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Thursday, June 24, 2021

Why Sudan needed Al Bashir to step aside

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Murderous despot Al Bashir, and first sitting president to be indicted for war crimes, faces renewed and vigorous campaign by thousands of Sudanese nationals to resign and turn himself in for justice. 

Protests Across Khartoum Call on Al-Bashir to Step Down

Police are using tear gas to disperse thousands of demonstrators in the Sudanese capital protesting the rule of autocratic President Omar al-Bashir.

by Hamza Hendawi, Associated Press

CAIRO (AP) — Police on Friday used tear gas to disperse anti-government demonstrations across Sudan’s capital, where two weeks of street protests there and elsewhere in the country are keeping pressure on autocratic President Omar al-Bashir to step down after nearly 30 years in power.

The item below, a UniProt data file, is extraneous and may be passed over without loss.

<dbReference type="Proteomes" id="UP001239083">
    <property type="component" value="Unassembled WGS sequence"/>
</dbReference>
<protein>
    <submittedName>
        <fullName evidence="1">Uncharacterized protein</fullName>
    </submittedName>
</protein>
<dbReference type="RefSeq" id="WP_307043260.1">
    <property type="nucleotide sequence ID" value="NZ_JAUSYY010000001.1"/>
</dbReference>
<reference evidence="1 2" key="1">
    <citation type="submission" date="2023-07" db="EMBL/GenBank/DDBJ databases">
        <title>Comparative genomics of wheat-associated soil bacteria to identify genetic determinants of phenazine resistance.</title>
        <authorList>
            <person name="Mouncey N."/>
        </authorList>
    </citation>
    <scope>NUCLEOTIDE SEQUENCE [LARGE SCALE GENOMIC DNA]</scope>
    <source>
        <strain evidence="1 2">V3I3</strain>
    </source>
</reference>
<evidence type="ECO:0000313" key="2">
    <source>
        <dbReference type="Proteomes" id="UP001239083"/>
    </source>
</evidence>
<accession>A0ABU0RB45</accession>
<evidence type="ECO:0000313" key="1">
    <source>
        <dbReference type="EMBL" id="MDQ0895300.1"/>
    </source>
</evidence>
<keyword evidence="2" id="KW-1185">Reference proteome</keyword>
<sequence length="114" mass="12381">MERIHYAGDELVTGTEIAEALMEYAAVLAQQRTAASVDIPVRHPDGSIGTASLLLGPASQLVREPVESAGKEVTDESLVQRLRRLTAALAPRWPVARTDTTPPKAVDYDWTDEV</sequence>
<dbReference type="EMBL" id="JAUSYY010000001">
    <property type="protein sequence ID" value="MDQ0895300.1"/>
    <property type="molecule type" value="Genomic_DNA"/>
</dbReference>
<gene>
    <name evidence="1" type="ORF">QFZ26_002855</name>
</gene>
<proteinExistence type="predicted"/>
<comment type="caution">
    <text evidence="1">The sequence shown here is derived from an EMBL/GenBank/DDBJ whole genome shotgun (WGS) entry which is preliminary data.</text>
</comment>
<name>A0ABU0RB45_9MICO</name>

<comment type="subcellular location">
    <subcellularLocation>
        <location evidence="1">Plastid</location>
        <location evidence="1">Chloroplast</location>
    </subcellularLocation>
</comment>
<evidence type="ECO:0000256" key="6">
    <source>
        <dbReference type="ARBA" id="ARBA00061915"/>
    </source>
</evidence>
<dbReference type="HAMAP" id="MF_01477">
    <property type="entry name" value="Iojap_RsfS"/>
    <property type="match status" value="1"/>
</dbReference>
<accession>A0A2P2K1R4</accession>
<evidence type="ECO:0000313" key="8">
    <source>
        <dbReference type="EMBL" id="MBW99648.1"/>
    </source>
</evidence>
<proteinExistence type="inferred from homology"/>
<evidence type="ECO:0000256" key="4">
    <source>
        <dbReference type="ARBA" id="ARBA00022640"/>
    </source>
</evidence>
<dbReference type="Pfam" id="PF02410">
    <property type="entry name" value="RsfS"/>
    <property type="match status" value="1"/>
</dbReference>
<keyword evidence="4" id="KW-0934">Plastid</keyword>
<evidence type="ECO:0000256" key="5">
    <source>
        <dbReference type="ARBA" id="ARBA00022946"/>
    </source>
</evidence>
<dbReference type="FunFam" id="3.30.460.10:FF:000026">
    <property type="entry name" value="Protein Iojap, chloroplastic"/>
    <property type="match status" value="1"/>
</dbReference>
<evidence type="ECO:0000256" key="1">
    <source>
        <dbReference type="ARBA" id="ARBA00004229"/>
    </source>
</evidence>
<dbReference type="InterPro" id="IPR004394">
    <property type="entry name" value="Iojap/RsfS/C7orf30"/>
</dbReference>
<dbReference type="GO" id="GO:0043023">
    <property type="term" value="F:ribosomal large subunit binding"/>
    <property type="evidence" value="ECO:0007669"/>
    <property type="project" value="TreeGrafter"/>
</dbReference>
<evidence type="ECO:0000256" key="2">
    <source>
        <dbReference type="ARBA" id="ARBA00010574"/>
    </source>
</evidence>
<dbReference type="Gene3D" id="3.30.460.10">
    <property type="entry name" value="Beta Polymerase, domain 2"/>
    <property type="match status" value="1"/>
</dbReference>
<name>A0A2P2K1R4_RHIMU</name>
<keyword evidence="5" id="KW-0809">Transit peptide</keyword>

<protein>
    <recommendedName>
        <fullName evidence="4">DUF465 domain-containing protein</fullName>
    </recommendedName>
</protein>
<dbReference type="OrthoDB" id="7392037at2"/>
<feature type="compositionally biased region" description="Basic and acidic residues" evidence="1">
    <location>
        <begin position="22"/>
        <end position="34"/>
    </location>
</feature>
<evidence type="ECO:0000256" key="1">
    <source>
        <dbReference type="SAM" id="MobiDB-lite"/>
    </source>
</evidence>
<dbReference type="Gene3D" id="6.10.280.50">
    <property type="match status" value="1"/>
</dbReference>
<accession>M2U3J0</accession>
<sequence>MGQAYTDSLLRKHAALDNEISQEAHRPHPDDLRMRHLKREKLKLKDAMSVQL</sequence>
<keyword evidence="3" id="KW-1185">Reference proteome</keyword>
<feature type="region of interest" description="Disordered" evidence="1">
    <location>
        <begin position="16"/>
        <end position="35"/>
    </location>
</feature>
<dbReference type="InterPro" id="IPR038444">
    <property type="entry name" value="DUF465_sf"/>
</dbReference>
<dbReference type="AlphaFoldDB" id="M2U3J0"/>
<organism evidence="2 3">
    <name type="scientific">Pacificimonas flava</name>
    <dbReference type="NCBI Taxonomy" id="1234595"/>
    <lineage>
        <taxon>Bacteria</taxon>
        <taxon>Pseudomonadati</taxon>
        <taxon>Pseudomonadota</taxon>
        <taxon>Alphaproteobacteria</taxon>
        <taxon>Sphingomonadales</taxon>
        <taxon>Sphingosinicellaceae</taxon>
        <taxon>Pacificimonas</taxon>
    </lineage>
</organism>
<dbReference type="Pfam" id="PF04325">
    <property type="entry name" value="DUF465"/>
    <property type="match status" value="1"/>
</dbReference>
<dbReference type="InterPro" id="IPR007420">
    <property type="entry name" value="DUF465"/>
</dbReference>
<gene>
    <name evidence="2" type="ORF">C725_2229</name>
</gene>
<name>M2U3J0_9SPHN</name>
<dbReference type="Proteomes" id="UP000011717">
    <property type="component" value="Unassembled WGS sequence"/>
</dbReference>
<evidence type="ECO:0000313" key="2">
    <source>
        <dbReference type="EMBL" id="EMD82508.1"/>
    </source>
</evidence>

The protests took place in at least eight different districts of Khartoum and its twin cities of Omdurman and Bahary, with thousands taking to the streets after the noon prayers chanting “freedom, peace, justice.” The protesters also carried banners bearing the word “erhal,” Arabic for “leave!” and chanted “Oh, you dancer, you made the people hungry,” a reference to al-Bashir’s trademark dance to local music after speaking at rallies.

In Omdurman, after the noon prayers, protesters rallied around opposition leader Sadeq al-Mahdi, Sudan’s last freely elected government whose three years in power proved ineffective.

There were also protests in the railway city of Atbara, a traditional bastion of dissent and one of several cities where anti-government demonstrations began Dec. 19, initially over rising prices and shortages but which quickly shifted to calls for al-Bashir to step down.

Kassala and the Red Sea city of Port Sudan, both in eastern Sudan, and al-Gazeera region south of Khartoum also witnessed protests Friday.

At least 40 people are reported to have been killed in the protests so far. The government has acknowledged the death of 19 people and al-Bashir this week ordered an investigation into the use of lethal force against protesters. His decision to probe the deaths came after several Western nations, including the United States, have expressed their alarm at the use of live ammunition by security forces and demanded an investigation.

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